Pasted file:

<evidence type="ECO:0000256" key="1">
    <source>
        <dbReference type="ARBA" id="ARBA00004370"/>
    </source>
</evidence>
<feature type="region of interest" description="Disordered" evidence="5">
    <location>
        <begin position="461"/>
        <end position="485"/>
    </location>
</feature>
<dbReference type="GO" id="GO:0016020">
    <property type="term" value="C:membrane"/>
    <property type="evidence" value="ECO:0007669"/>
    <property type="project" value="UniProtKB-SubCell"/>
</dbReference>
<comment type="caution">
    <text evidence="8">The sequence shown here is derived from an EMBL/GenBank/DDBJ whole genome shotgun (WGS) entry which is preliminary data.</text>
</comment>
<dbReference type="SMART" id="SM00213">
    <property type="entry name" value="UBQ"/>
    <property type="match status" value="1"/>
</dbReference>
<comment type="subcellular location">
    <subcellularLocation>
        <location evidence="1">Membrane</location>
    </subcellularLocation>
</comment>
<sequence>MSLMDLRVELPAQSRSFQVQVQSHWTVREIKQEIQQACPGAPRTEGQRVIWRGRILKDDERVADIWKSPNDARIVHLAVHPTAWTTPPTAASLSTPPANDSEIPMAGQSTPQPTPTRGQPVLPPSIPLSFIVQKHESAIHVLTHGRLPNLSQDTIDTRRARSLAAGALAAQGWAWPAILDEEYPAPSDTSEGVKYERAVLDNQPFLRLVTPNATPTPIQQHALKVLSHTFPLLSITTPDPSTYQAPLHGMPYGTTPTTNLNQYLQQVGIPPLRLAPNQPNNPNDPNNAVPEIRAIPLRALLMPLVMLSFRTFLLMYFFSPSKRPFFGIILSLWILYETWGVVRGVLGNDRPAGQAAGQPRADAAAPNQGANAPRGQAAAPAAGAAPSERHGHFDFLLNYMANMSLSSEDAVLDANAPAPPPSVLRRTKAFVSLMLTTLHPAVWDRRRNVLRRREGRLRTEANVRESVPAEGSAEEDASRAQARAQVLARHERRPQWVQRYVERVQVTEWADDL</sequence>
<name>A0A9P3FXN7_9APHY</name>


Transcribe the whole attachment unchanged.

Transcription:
<evidence type="ECO:0000256" key="1">
    <source>
        <dbReference type="ARBA" id="ARBA00004370"/>
    </source>
</evidence>
<feature type="region of interest" description="Disordered" evidence="5">
    <location>
        <begin position="461"/>
        <end position="485"/>
    </location>
</feature>
<dbReference type="GO" id="GO:0016020">
    <property type="term" value="C:membrane"/>
    <property type="evidence" value="ECO:0007669"/>
    <property type="project" value="UniProtKB-SubCell"/>
</dbReference>
<comment type="caution">
    <text evidence="8">The sequence shown here is derived from an EMBL/GenBank/DDBJ whole genome shotgun (WGS) entry which is preliminary data.</text>
</comment>
<dbReference type="SMART" id="SM00213">
    <property type="entry name" value="UBQ"/>
    <property type="match status" value="1"/>
</dbReference>
<comment type="subcellular location">
    <subcellularLocation>
        <location evidence="1">Membrane</location>
    </subcellularLocation>
</comment>
<sequence>MSLMDLRVELPAQSRSFQVQVQSHWTVREIKQEIQQACPGAPRTEGQRVIWRGRILKDDERVADIWKSPNDARIVHLAVHPTAWTTPPTAASLSTPPANDSEIPMAGQSTPQPTPTRGQPVLPPSIPLSFIVQKHESAIHVLTHGRLPNLSQDTIDTRRARSLAAGALAAQGWAWPAILDEEYPAPSDTSEGVKYERAVLDNQPFLRLVTPNATPTPIQQHALKVLSHTFPLLSITTPDPSTYQAPLHGMPYGTTPTTNLNQYLQQVGIPPLRLAPNQPNNPNDPNNAVPEIRAIPLRALLMPLVMLSFRTFLLMYFFSPSKRPFFGIILSLWILYETWGVVRGVLGNDRPAGQAAGQPRADAAAPNQGANAPRGQAAAPAAGAAPSERHGHFDFLLNYMANMSLSSEDAVLDANAPAPPPSVLRRTKAFVSLMLTTLHPAVWDRRRNVLRRREGRLRTEANVRESVPAEGSAEEDASRAQARAQVLARHERRPQWVQRYVERVQVTEWADDL</sequence>
<name>A0A9P3FXN7_9APHY</name>